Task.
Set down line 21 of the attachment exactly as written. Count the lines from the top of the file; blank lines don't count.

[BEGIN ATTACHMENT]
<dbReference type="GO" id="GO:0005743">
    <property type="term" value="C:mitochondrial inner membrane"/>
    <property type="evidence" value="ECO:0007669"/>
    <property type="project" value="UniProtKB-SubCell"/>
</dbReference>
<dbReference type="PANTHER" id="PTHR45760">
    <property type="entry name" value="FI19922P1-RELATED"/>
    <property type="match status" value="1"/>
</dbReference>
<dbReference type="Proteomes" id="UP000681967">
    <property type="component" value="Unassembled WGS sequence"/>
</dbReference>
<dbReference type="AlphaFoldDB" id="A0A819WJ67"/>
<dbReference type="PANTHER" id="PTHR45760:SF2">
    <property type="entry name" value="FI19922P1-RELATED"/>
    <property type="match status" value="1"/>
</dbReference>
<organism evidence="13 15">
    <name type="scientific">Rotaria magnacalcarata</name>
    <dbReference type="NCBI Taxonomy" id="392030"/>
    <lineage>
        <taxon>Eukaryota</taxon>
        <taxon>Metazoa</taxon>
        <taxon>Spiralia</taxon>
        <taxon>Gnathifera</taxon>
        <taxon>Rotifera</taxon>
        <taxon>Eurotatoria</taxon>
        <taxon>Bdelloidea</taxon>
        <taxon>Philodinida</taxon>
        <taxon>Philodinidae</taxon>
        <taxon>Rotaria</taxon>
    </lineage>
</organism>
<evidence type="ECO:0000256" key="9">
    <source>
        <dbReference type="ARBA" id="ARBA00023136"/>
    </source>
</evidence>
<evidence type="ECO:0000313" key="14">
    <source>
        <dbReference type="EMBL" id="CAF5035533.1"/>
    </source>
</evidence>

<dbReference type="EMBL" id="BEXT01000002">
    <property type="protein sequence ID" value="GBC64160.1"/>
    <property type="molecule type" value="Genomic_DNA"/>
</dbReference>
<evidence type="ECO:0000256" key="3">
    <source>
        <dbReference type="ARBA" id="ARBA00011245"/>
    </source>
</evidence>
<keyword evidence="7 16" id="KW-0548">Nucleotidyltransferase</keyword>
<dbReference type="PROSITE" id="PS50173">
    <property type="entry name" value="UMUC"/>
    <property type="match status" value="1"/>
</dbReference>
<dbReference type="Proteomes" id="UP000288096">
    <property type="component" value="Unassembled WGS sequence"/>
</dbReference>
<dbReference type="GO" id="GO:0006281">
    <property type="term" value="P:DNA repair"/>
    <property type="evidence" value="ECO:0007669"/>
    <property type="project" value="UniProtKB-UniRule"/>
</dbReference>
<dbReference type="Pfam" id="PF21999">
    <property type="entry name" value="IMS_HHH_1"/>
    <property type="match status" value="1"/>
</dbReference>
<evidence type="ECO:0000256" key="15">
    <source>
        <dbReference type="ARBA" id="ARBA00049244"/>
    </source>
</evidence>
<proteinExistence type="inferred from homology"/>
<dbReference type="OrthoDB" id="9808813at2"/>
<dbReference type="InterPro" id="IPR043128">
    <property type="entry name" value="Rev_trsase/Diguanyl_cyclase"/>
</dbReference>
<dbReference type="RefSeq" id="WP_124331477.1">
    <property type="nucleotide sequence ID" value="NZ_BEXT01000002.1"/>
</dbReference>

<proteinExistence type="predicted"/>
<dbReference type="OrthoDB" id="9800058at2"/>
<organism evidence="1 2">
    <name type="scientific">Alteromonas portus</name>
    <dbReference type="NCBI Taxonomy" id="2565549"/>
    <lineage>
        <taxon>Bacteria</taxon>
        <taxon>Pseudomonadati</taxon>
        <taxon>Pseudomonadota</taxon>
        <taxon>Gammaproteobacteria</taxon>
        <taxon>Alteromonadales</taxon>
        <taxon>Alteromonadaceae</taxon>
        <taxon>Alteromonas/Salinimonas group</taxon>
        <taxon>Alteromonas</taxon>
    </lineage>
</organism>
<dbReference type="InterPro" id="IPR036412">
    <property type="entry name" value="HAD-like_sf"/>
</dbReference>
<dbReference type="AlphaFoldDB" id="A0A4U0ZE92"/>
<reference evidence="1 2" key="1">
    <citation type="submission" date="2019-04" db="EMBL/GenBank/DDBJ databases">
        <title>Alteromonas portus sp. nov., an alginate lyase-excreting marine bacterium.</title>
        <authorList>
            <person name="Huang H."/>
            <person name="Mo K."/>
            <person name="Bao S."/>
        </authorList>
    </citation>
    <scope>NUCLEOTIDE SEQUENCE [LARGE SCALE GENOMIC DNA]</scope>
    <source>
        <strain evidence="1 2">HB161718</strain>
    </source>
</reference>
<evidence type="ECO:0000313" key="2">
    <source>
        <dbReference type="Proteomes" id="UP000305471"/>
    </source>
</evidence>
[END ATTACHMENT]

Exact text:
    <lineage>